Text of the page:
‘Default’ parents: carrying the load

Behind every person working hard, working long hours, weekends, away on business trips etc, there is someone else working just as hard to pick up all the other things. The school runs, the club runs, the home, the organising, the food shopping, the cooking and cleaning, the cuddling, the patching up of a cut knee, the new wellies for the school trip, the Calpol for the temperature, the sorting out of disputes with friends, the school trip money and consent form, the parcels that need sending back, the parcels that need waiting in for, the fights that need breaking up, the spellings that need to be learnt etc etc. This is often as well as having a job!

Being a parent is a full-time job that requires constant attention and care. While many couples share parenting responsibilities, it’s not uncommon for one parent to become the “default” parent. The default parent is the one who takes on the majority of the parenting duties, from scheduling appointments to packing lunches and attending school events. In this blog post, we’ll explore the challenges and rewards of being the default parent.

Obviously this differs from household to household – it might be another parent, a grandparent or other family member, or even a combination of paid help and family support – but lets not kid ourselves for a second it’s not hard.

Anticipating everyone else’s needs and responding to those can be exhausting. It doesn’t feel heavy because you are weak, it feels heavy because it is heavy, it’s a lot. It takes a village they say – but lots of people don’t have a village, there’s no one else there ready to share the load or step in when you need help. Many mums don’t have a support system.


  1. Burnout: The default parent can easily become overwhelmed and exhausted from the constant demands of parenting, leading to burnout and feelings of resentment.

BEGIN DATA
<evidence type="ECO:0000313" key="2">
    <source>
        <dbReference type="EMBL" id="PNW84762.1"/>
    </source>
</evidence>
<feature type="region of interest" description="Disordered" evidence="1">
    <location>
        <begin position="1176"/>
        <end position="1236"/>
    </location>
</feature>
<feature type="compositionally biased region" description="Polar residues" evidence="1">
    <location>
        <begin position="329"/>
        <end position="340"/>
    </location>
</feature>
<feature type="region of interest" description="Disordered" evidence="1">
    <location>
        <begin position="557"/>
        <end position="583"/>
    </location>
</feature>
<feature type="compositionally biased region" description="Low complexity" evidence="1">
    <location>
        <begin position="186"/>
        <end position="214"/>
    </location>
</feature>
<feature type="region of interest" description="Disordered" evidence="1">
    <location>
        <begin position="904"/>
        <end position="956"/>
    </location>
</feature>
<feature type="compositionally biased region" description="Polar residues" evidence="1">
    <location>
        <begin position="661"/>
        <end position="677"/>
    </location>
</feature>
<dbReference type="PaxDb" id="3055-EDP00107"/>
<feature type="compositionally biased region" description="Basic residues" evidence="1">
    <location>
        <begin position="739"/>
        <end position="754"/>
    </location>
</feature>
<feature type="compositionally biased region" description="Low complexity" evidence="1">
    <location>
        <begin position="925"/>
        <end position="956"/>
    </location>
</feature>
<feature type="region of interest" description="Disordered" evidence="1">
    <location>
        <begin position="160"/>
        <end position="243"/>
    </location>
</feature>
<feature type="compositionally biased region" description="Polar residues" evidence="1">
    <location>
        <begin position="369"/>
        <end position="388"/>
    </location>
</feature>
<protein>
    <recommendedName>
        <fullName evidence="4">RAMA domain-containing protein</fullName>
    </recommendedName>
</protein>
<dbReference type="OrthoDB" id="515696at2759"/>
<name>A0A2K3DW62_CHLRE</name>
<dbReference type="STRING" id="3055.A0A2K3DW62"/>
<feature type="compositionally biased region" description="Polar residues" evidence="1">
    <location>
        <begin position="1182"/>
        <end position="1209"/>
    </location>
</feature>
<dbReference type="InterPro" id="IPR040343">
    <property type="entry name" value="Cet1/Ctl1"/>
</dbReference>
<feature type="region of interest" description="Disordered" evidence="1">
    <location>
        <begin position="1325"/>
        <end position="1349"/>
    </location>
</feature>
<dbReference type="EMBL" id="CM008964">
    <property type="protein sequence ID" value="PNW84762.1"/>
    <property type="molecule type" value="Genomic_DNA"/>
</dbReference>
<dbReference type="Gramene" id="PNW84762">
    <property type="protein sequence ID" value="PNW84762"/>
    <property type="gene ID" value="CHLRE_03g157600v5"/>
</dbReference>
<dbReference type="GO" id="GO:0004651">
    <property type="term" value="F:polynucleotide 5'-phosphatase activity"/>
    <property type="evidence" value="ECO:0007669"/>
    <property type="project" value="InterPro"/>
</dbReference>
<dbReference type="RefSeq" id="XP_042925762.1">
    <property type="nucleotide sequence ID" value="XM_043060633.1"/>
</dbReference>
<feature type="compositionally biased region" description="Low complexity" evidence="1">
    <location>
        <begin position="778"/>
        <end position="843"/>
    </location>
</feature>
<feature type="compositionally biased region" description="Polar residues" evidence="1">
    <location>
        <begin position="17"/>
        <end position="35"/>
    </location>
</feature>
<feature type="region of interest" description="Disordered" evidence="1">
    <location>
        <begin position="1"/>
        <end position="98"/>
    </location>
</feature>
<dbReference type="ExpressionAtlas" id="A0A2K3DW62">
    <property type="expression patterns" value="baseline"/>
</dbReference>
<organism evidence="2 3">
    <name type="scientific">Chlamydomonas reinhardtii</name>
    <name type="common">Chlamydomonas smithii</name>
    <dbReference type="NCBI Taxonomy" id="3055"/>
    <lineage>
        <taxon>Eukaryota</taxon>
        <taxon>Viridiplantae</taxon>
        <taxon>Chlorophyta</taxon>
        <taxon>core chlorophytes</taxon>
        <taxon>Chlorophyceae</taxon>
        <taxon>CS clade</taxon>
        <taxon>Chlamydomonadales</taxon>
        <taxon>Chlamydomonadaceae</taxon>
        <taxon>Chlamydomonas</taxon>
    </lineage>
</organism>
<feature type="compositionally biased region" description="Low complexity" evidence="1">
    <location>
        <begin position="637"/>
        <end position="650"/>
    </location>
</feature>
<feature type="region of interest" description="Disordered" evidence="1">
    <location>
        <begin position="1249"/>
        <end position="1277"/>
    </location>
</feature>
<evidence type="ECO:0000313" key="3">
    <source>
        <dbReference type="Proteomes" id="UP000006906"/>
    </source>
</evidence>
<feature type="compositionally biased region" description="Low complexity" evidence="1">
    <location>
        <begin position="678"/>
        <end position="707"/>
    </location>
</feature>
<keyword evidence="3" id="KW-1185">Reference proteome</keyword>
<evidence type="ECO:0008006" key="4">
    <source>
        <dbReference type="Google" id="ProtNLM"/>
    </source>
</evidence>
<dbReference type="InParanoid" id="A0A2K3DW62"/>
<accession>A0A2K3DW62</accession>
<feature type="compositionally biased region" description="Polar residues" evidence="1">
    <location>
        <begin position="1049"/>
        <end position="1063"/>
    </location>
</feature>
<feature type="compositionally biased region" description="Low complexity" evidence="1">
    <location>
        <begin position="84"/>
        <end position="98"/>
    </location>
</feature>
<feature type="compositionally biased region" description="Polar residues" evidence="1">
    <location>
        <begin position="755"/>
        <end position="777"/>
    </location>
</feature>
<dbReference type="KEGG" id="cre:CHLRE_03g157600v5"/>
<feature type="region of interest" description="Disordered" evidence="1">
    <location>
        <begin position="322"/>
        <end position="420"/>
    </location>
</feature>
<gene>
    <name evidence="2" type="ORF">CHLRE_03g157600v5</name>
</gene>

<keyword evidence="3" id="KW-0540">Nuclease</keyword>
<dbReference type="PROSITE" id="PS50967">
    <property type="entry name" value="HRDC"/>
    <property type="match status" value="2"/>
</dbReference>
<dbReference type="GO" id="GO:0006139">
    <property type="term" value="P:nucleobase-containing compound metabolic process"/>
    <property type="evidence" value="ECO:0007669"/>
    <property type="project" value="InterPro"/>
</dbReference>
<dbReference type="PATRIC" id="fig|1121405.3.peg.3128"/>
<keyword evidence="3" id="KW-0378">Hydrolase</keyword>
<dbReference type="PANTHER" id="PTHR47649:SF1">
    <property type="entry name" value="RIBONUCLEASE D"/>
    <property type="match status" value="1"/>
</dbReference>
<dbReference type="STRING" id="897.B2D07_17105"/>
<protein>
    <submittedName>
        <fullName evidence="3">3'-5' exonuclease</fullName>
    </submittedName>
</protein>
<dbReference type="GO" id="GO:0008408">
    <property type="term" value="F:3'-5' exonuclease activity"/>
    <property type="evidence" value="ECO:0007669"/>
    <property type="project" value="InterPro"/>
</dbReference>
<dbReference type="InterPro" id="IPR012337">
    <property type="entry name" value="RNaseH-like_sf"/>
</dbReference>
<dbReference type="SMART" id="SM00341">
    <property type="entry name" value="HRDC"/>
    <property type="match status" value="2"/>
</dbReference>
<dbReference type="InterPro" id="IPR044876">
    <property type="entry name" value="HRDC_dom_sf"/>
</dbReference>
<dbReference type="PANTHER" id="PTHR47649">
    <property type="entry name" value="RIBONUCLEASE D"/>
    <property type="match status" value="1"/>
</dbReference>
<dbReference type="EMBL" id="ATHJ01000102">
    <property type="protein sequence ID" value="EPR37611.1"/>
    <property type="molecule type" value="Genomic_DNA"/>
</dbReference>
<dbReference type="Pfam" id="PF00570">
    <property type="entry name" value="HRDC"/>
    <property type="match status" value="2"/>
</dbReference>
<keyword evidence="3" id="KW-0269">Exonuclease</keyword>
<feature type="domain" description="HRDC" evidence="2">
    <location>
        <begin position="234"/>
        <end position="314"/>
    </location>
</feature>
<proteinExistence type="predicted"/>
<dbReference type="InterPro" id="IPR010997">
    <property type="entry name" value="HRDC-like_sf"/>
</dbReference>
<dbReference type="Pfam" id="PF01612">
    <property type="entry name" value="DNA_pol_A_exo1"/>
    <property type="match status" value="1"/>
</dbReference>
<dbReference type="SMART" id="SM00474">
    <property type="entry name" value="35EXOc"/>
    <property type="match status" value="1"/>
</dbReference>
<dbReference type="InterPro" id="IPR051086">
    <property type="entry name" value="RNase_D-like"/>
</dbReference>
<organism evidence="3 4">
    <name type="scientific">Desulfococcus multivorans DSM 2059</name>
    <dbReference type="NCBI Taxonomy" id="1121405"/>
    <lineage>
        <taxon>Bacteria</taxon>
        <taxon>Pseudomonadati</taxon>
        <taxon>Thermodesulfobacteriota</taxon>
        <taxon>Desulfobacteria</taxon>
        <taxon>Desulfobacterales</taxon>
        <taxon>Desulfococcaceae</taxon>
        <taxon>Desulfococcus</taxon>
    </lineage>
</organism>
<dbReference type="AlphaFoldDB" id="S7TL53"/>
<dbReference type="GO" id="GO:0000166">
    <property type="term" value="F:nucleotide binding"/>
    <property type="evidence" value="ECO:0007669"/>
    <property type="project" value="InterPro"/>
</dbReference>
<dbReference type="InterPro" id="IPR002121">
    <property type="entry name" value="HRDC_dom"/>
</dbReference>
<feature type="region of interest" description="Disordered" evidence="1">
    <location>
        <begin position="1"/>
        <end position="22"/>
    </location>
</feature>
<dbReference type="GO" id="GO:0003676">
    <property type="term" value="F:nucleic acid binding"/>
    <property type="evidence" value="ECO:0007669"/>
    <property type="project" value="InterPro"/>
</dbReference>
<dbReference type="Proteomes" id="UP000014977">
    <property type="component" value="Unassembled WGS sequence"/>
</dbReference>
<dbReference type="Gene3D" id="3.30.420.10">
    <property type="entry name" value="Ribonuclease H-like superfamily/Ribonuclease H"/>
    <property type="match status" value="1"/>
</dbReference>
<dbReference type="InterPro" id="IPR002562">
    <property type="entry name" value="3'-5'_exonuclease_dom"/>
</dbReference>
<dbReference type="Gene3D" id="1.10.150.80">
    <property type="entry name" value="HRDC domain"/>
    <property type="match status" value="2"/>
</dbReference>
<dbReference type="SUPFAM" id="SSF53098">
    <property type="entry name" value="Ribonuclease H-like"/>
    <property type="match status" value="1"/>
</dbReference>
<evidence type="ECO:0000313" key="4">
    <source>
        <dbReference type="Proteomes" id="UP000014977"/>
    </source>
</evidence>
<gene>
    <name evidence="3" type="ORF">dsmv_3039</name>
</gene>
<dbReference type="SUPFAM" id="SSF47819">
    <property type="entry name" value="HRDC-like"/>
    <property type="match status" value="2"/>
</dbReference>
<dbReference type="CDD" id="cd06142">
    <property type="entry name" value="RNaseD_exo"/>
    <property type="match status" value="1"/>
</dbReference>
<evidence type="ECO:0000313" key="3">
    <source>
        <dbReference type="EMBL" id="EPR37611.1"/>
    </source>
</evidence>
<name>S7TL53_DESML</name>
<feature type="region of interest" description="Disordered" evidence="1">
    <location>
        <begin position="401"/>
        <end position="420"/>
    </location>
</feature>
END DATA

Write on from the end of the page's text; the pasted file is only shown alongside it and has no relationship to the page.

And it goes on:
2. Unequal distribution of labor: When one parent takes on the majority of the parenting duties, it can create an uneven distribution of labor within the relationship, leading to feelings of unfairness and frustration.
  3. Lack of support: The default parent may feel isolated and unsupported, as their partner may not fully understand the extent of their parenting responsibilities.


  1. Bonding with children: The default parent often has the opportunity to build a close bond with their children by being the one who is consistently there for them.
  2. Sense of accomplishment: Successfully managing the many responsibilities of parenting can give the default parent a sense of accomplishment and pride.
  3. Improved time management skills: Juggling multiple tasks and responsibilities can improve the default parent’s time management skills and ability to prioritise tasks.

Tips for balancing parenting responsibilities:

  1. Communicate openly with your partner about your parenting duties and how they can support you.
  2. Delegate tasks and responsibilities to your partner whenever possible.
  3. Set boundaries and communicate your needs to avoid burnout.
  4. Take time for self-care and prioritise your own well-being.
  5. Practice gratitude and focus on the positive aspects of being a parent.

Parenthood is a journey filled with joy, love, and countless rewards. However, it also comes with its fair share of challenges and responsibilities. Within the realm of parenting, there is often one parent who takes on the role of the “default parent,” shouldering the majority of the day-to-day tasks and decision-making.

Being the default parent comes with its own set of challenges, but it is crucial to remember that parenthood is a shared responsibility. By acknowledging and addressing these challenges, open communication, and actively working towards an equitable partnership, both parents can navigate the complexities of parenting and create a more balanced and fulfilling family life. Remember, being a parent should be a team effort, allowing both parents to share the joys and responsibilities that come with raising children.

Are you the ‘default’ parent – how do you navigate this?

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